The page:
There’s apparently a new collection of Christopher Hitchens essays out (most likely the last we’ll ever see), and here’s a review of it in The Guardian by Terry Eagleton. The review ends up being more about Hitchens than the essays, noting that “Christopher Hitchens was the ultimate champagne socialist, though as his career progressed the champagne gradually took over from the socialism.” Other pretty fair points are taken, although I did enjoyed this line most: “As a militant atheist, he once remarked that the only reason he would make a deathbed conversion was so that there would be one Christian less in the world.”
I think all writers write as if they are another writer, at least occasionally but more-so when first starting out; I admit to very much wanting to write like Hitch, but then soon realizing that A.) it’s futile because it comes from a biography I can never understand, and B.) political theatre is way less interesting than other topics. So I moved away from a more argumentative style (and stopped consulting the OED as much), and started writing about connections between myself and the larger culture—and between that culture and the ecosystems its rapidly exhausting.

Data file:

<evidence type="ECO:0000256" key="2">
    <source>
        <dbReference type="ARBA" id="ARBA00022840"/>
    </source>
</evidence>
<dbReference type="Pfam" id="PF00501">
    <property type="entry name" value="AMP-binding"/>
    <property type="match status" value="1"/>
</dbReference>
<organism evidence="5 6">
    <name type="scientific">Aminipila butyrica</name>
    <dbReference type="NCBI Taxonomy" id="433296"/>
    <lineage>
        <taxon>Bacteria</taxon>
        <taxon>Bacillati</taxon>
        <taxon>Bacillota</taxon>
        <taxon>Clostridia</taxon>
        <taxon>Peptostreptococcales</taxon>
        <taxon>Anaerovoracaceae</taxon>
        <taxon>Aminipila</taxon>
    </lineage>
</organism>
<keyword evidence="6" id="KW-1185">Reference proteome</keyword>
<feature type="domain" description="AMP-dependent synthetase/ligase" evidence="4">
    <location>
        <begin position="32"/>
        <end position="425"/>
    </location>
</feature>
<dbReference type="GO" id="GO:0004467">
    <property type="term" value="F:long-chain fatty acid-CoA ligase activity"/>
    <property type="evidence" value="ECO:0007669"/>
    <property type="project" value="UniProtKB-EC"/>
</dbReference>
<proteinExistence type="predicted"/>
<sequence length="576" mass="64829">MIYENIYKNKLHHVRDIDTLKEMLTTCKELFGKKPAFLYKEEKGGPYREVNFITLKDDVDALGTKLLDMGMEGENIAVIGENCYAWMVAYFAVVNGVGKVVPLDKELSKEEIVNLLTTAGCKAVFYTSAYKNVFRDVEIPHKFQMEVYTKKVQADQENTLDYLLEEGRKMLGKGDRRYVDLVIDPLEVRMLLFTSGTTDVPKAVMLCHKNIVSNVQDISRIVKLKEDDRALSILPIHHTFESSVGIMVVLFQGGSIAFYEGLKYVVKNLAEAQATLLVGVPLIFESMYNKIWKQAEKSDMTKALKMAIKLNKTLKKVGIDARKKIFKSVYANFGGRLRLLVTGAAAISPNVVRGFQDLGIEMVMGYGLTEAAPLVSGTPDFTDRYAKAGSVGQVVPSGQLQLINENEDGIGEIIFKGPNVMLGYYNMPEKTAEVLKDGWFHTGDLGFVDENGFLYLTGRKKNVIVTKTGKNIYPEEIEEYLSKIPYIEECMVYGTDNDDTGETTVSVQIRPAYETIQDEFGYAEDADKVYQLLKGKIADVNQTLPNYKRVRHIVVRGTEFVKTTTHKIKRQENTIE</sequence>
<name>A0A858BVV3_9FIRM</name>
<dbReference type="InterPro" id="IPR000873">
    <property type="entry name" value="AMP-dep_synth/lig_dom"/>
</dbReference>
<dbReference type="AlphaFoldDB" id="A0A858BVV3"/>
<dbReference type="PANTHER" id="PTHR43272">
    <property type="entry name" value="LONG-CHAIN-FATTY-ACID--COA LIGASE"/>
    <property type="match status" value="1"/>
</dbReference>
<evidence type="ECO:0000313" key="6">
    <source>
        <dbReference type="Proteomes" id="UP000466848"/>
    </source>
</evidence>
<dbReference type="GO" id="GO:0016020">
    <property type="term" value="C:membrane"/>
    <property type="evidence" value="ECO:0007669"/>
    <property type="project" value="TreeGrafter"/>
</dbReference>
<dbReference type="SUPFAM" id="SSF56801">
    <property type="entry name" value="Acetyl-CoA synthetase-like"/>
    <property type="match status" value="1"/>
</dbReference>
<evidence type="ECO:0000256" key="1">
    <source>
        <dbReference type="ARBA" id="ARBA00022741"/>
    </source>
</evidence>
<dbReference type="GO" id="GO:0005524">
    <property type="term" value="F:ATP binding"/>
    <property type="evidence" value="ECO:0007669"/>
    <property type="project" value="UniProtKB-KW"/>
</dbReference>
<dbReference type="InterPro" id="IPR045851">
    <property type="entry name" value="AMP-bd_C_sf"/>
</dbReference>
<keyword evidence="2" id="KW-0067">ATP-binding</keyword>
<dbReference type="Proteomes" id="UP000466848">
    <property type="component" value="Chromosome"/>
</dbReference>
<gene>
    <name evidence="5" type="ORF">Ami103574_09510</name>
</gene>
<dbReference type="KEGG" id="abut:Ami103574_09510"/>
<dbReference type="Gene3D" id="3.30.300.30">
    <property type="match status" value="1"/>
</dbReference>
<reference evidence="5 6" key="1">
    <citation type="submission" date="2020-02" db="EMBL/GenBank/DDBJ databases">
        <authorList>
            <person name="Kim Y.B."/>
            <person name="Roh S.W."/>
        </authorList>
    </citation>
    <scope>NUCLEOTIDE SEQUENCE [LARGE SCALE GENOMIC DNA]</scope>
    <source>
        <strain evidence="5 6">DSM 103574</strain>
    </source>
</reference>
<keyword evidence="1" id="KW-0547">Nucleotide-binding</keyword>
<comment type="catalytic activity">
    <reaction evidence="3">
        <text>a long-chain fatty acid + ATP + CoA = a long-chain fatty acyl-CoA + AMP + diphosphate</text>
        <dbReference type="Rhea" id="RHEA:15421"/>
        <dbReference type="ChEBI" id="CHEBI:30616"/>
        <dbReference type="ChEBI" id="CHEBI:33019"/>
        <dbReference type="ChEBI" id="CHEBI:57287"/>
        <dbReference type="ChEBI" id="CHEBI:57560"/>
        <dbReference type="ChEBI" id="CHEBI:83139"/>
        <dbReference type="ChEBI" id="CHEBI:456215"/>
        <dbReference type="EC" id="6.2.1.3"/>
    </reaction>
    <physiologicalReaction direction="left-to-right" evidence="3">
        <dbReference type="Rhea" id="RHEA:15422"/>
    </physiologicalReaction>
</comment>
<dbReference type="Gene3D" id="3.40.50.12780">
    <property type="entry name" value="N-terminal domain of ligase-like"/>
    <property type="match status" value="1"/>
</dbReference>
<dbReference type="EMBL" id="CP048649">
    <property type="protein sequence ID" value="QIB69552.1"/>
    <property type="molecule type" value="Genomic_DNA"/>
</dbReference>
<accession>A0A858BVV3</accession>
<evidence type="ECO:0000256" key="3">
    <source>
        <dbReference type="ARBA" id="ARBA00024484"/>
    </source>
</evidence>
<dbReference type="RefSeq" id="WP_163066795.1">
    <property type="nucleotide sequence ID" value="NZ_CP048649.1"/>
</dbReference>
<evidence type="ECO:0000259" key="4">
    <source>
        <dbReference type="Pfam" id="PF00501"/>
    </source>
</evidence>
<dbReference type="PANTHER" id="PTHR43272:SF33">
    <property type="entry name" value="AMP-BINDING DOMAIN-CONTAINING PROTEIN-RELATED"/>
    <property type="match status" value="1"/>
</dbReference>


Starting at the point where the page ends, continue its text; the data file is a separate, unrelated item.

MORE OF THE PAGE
But many of us owe a real debt to Hitchens, and I still remain one of his defenders and fans, even given his support of the global imperial project that I find to be just as anti-life as he thought religion was. (To be clear: I, too, think religion is, at heart, a hatred of life—a refusal to accept life.) I certainly wish he would’ve criticized military intervention as much as he criticized just about everything else. But I am still thankful for all of his appearances on Fox News.